Sharp rise in clinicians seeking poisoning information about nitrous oxide and ketamine

There has been a 175 per cent increase in clinicians consulting the National Poisons Information Service (NPIS) about nitrous oxide in a year, says the latest NPIS report, with a 25 per cent increase related to ketamine over the same period. 

nitrous oxide users with balloons
There have been reports of increasing levels of neurological harms associated with heavy nitrous oxide use. 

NPIS is an expert toxicology advice service with 24-hour telephone support commissioned by the UK Health Security Agency (UKHSA), as most UK hospitals do not have specialist clinical toxicology services in-house. Its annual report sets out how often it was consulted by clinicians, and for what reason. NPIS also operates an online database and app for healthcare professionals called TOXBASE, providing general information and advice, enquiries to which are included in the figures.  

There have been reports of increasing levels of neurological harms – including nerve and spinal cord damage – associated with heavy nitrous oxide use. The government’s controversial ban on the substance came into force late last year (, despite the ACMD advising not to schedule it under the Misuse of Drugs Act.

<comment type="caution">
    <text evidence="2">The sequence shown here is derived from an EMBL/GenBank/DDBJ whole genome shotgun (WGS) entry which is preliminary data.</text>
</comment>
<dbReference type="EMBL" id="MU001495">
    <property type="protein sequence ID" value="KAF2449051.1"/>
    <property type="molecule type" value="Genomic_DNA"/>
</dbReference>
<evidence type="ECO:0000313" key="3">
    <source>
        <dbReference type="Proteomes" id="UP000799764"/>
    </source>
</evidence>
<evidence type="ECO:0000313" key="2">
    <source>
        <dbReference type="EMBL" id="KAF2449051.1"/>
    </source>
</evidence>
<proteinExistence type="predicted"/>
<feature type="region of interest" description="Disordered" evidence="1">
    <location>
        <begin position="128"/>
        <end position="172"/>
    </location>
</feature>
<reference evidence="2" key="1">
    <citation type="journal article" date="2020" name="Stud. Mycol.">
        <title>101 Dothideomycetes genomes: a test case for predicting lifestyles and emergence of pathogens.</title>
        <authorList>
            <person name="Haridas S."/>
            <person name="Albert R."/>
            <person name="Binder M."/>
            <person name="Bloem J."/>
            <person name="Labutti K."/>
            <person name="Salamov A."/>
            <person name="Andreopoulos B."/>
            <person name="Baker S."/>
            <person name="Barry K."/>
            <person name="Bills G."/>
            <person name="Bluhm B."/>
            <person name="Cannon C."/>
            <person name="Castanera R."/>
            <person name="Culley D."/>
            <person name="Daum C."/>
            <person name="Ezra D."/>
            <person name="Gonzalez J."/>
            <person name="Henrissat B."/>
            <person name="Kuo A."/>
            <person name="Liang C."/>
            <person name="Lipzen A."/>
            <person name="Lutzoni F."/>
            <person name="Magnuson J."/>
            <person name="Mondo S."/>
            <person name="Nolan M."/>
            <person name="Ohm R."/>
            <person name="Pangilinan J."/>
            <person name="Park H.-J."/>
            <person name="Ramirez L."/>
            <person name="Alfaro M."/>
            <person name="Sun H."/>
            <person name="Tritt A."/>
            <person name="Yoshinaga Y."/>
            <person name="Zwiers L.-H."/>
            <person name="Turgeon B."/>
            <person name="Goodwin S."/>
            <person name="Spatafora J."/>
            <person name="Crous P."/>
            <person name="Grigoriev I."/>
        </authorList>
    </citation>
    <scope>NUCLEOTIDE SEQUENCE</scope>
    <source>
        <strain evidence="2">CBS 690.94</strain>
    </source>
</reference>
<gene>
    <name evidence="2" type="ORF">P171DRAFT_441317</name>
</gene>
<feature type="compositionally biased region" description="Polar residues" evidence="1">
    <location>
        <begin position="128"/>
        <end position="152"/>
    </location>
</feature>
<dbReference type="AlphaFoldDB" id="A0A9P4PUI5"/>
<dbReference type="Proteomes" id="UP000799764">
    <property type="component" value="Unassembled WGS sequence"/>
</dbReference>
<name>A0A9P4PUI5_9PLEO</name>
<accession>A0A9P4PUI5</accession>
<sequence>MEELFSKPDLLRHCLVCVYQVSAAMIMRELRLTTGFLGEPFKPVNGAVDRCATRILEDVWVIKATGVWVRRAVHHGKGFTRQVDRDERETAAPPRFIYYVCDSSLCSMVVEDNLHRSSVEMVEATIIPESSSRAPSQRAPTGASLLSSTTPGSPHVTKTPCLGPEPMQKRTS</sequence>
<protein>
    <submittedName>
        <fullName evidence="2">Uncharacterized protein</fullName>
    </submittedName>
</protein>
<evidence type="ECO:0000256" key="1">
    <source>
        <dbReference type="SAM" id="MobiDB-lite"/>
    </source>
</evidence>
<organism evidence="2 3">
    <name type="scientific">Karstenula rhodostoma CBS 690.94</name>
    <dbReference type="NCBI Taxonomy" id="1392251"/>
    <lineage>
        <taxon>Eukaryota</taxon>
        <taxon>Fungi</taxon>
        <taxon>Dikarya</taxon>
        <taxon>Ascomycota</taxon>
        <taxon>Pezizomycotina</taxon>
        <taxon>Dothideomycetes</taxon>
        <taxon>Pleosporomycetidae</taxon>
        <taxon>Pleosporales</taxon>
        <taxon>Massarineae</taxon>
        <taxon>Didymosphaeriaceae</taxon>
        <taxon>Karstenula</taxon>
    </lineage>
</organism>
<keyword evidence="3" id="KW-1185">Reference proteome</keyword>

According to the latest treatment figures from OHID, more than 2,000 people entered treatment for problems with ketamine in 2022-23, five times the total from less than a decade ago ( 

‘The NPIS annual report serves as a comprehensive statement of NPIS’s activities, emphasising its pivotal role in managing poisoning cases, offering expert advice, and contributing to public health efforts,’ said Professor Raquel Duarte-Davidson of UKHSA’s Radiation, Chemicals and Environmental Hazards Directorate. ‘The rise in nitrous oxide and ketamine-related activities underscores the need for targeted interventions to protect public health and prevent further harm.’

Meanwhile, a YouGov survey commissioned by alcohol industry-funded body the Portman Group found that almost half of 18 to 24-year-olds now considered themselves occasional or regular drinkers of low- or no-alcohol alternatives, up from a third on the previous year. Almost 40 per cent drink no alcohol at all, making them ‘the most sober age group overall’, the Portman Group states. 

National Poisons Information Service – report 2022 to 2023 at

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